HumanInsight Telemedicine During COVID-19 Response: A Welcome Shift for Younger Female Healthcare Workers
J Gen Intern Med. 2022 Sep 20. doi: 10.1007/s11606-022-07785-x. Online ahead of print.
BACKGROUND: Healthcare workers, especially female employees, have historically been at an increased risk for occupational stress. During the early stages of the COVID-19 pandemic, many healthcare workers shifted to a telework model of care and started working from home (WFH). It is unclear how WFH impacted female healthcare employees' job satisfaction and stress levels.
OBJECTIVE: To further understand the impact of WFH on job satisfaction and stress among female healthcare employees.
DESIGN: An exploratory survey was utilized. Data was evaluated with generalized linear models and logistic regression. Data was collected March to April 2021, between the third and fourth COVID waves in the U.S.A.
PARTICIPANTS: All employees (approximately 1050) within the Veterans Affairs Central Western Massachusetts (VACWM) Healthcare System were invited to participate. We received 220 responses with most (78.6%) respondents identifying as female.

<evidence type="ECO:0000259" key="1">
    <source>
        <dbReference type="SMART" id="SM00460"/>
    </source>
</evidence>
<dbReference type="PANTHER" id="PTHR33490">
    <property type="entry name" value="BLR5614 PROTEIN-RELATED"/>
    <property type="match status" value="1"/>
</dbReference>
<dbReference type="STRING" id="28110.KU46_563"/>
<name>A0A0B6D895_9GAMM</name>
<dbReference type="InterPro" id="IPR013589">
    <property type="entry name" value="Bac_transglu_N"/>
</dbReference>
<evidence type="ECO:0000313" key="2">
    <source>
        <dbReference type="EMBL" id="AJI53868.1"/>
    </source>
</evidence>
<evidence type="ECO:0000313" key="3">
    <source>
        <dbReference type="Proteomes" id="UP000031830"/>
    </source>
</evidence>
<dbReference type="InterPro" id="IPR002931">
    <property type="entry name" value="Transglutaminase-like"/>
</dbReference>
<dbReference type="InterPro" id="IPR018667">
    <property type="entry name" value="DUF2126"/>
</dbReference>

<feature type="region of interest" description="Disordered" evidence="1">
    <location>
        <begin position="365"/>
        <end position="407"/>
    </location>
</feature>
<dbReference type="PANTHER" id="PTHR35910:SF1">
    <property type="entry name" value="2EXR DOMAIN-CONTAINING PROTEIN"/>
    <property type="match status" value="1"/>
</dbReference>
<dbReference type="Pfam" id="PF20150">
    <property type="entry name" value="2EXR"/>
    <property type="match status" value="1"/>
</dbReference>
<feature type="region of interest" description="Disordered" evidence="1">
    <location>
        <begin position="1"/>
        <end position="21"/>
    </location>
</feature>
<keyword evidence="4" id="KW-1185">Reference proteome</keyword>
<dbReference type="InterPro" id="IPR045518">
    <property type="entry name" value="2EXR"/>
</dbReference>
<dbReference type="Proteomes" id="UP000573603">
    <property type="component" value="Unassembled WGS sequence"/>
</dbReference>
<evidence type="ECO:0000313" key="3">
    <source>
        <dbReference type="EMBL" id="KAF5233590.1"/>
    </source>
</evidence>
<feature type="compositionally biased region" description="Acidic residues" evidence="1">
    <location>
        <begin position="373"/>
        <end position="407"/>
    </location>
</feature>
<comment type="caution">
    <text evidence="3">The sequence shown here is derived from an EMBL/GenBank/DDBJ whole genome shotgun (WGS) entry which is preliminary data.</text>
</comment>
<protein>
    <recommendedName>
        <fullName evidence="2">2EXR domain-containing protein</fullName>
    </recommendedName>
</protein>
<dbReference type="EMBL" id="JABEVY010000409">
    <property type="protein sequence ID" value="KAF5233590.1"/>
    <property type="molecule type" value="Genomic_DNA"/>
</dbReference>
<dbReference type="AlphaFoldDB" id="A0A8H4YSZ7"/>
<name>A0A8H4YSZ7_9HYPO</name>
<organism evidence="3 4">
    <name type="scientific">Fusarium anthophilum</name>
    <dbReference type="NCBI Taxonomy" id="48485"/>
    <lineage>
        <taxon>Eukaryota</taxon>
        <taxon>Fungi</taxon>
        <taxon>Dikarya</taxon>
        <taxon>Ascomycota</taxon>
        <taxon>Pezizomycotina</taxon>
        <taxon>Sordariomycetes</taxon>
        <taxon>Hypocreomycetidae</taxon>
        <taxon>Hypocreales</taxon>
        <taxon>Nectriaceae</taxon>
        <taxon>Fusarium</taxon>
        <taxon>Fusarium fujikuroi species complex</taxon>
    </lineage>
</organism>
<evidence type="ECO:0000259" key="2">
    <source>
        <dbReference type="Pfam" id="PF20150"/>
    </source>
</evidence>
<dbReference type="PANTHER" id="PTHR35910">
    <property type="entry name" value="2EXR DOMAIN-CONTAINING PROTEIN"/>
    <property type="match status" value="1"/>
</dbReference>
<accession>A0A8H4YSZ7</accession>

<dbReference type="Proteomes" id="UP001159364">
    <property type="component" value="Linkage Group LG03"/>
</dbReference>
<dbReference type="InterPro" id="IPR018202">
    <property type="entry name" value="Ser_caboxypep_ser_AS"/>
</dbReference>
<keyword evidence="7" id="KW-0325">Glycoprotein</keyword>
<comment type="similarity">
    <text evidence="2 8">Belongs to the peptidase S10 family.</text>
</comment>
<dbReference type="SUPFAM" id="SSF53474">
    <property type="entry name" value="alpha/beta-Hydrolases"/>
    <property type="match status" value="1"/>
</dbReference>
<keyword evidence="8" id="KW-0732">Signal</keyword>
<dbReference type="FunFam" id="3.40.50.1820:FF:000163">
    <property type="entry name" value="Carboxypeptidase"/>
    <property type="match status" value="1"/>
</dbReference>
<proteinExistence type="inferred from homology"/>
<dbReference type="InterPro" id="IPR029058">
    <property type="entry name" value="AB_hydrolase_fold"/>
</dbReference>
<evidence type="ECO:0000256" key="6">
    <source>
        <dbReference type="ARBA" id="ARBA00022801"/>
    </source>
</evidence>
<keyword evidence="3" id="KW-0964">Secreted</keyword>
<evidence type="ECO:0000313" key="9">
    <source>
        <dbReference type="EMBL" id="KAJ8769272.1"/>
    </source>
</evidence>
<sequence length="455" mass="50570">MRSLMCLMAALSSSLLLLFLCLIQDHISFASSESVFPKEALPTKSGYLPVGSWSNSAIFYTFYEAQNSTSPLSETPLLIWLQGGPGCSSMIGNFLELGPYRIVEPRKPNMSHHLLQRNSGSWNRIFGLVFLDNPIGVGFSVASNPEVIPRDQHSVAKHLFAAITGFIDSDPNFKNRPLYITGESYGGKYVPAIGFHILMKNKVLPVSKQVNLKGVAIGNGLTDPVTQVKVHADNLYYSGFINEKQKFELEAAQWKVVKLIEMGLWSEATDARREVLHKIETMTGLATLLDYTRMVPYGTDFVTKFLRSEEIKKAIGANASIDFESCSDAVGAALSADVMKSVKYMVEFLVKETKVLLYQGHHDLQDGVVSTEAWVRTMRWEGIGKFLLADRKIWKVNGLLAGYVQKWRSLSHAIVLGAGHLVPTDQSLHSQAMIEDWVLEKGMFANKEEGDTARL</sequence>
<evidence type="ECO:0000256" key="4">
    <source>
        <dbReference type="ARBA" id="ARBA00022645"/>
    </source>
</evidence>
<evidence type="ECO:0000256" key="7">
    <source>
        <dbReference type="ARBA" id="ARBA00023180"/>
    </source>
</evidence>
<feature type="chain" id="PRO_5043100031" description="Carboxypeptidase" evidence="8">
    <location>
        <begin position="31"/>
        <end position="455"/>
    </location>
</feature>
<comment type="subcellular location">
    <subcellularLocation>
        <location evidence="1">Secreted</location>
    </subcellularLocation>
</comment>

MAIN MEASURES: A Work-from-Home Satisfaction Scale and the Professional Quality of Life (ProQOL) Compassion Satisfaction and Burnout Scales.
KEY RESULTS: A majority of our participants (> 60%) strongly agreed that WFH during COVID-19 increased their work satisfaction and their ability to feel safe and reduced overall stress levels. Female respondents reported that WFH increased their ability to feel safe, reduced overall stress, and did not interfere with work efficiency when compared to male respondents. Overall, reported burnout was low, with only 32.7% of respondents scoring in the moderate category on the PROQOL burnout scale and no respondents scoring in the high burnout category.
CONCLUSIONS: Employees at this VA medical center who had the ability to work from home during the COVID-19 pandemic, particularly younger women, reported less stress, less burnout, and more satisfaction, while maintaining work efficiency and team cohesion. Providing permission to WFH may decrease the added burden that female healthcare workers often experience as they strive to overcome gender gaps and inequalities in the workplace.
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